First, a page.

HIP-HOP AROUND THE
Of The Post-Dispatch
April 21, 2004
The hip-hop look doesn't do it for Dale Davis, who is in her
late 50s, but she is a fan of rap. Earlier this month, Davis
conducted a weeklong hip-hop poetry workshop at the St. Louis
Juvenile Detention Center. Meeting for the first time with
students at the center's Griscom School, Davis said, "There is a
stereotype you have to get over. I'm old, and I'm white. Now . .
. we're moving on."
That they did. At week's end, Davis had 20 pages of hip-hop
poetry penned by the 40 teens. She also had a rough cut of the
young poets reading their work, and soon each participant will
have the finished CD.
"Mainstream society neglects rhyme books full of hip-hop
poetry, but enabling students to speak for themselves in their
own language is increasingly important today, because too many
of our students are alienated," Davis said in an interview
A writer and educator based in Rochester, N.Y., Davis is vice
president of the Association of Teaching Artists. She is
convinced that using rap in the classroom raises literacy
levels, encourages self-expression and motivates students, maybe
even keeps them in school.
Calling rap "among the most important influences in American
youth culture today," Davis uses the rhyming poetry to motivate
troubled adole scents to think, write and learn. "I'm telling
the students that, if an epic poem is a guide to civilization,
the CD we are writing here will be a guide to St. Louis."
Midweek, eight young men barely old enough to drive -- all
dressed in identical red sweats and and all awaiting hearings on
crimes they have allegedly committed - filed into the library of
the center, which is at 3847 Enright Avenue. Davis greeted them,
handed out the lyrics to "Moment of Clarity" by rapper Jay-Z and
then played the recording of the same name.
"This is the time for your moment of clarity," Davis said
afterward. "When you're in the Juvenile Detention Facility, you
have time to think, time to reflect. What do you see clearly?
Later, we're going to write about that."
Davis told the students that DMX taught himself to write
while in detention facilities in New York and that Black Ice
learned to write at Rykers Island Prison, also in New York. She
talked about the Tupac Amaru Shakur Foundation's arts camp in
Then Davis brought out an anthology of poetry by one of her
former students, one of some 500 books Davis has published
through the New York State Literary Center. Davis said she sells
the books and gives the profits to the authors. She read aloud
"The Message" and "Ghetto Girl" by Starmeisha Jones. The first
poem begins: "I don't feel a part of anything. I am unattached.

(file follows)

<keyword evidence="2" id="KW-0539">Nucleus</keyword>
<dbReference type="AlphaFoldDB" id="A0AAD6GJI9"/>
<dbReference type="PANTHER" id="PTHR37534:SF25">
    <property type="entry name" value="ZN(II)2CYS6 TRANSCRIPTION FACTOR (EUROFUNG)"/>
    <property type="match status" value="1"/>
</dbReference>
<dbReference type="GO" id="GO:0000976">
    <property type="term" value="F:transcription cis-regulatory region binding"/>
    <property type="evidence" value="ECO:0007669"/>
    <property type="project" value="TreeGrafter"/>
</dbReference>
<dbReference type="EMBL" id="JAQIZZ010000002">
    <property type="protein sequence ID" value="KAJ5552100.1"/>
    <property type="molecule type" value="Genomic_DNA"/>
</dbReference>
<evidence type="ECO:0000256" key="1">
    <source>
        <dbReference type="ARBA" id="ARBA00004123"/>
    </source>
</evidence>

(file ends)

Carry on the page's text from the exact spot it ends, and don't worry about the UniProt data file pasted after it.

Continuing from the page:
I have no sense of belonging or security."
Nodding in appreciation - or maybe recognition - one young
man said, "That's nice."
Addressing a student in the front row, Davis said, "You've
got a book in you, maybe many books. You know that, right?"
Slouched in his chair and fiddling with a pencil, he allowed
himself a small grin of pleasure. Another teen commented that
poetry books by peers inspire other students. Everyone nodded.
Then, calling for silence in the room, Davis said, "You must
respect people when they read, because it's your heart and soul
on the page."
One by one, pride triumphing over shyness, the young men
moved to the front of the room to read work completed earlier in
the week. The students applauded after each reading.
One poem, written by a student who said this was his first
writing class, began like this: "Small time gangsta doing wrong
living out on the streets. Do you see a child, or do you see a
man to be?"
Another wrote: "Life taught me to sell drugs, smoke, and show
love, and run from the law, and if I get caught not to tell what
One teen penned a prayer in rhyme. Another's poem asked,
"Would I have been so messed up if a teacher hadn't told me to
shut up, had listened to me, had helped me to read instead of
seeing only hate?"
This work is not new to Davis. As a founder of the New York
State Poets in the Schools program, Davis was asked in the late
1980s to write a play using writing by high school students.
"First I read their work. Then I started listening to their
music," said Davis. "I loved Public Enemy, and I started buying
rap CDs and playing them in my car." That led to her develop the
hip-hop poetry workshops 11 years ago.
Back in the classroom, Davis occasionally asked for a second
reading, as this was a rehearsal for taping sessions scheduled
later in the week. Sometimes, she encouraged "bigger voices"
from the young men, who tended to speak softly. Some of them
understood and complied, as some have taken part in "I'm an
Actor," an arts education program offered at the center through
Prison Performing Arts, a local organization that works with
incarcerated adults and children throughout Missouri.
Visitor Agnes Wilcox, artistic director of Prison Performing
Arts, said, "This hip-hop workshop has it all - literacy
training, presentation skills, poetry exploration. It helps
students gain a sense of accomplishment and self-respect."
Wilcox joined forces with Debbie Corson, arts education
director at Young Audiences of St. Louis, to bring Davis to St.
Louis. Their efforts were met with much enthusiasm. Allen
Irving, superintendent of the Juvenile Detention Center, noted
that Davis' program "builds listening skills at the same time it
taps into the students' talents."
Next, Davis asked the teens to think back to Jay-Z's "Moment
of Clarity" and to consider what they see clearly. She handed
out paper, and, for 20 minutes, most of the teens wrote
One young man put down his pencil and said he couldn't do the
assignment. In a simple exchange that is a measure of the
workshop's success, a fellow student looked over at him and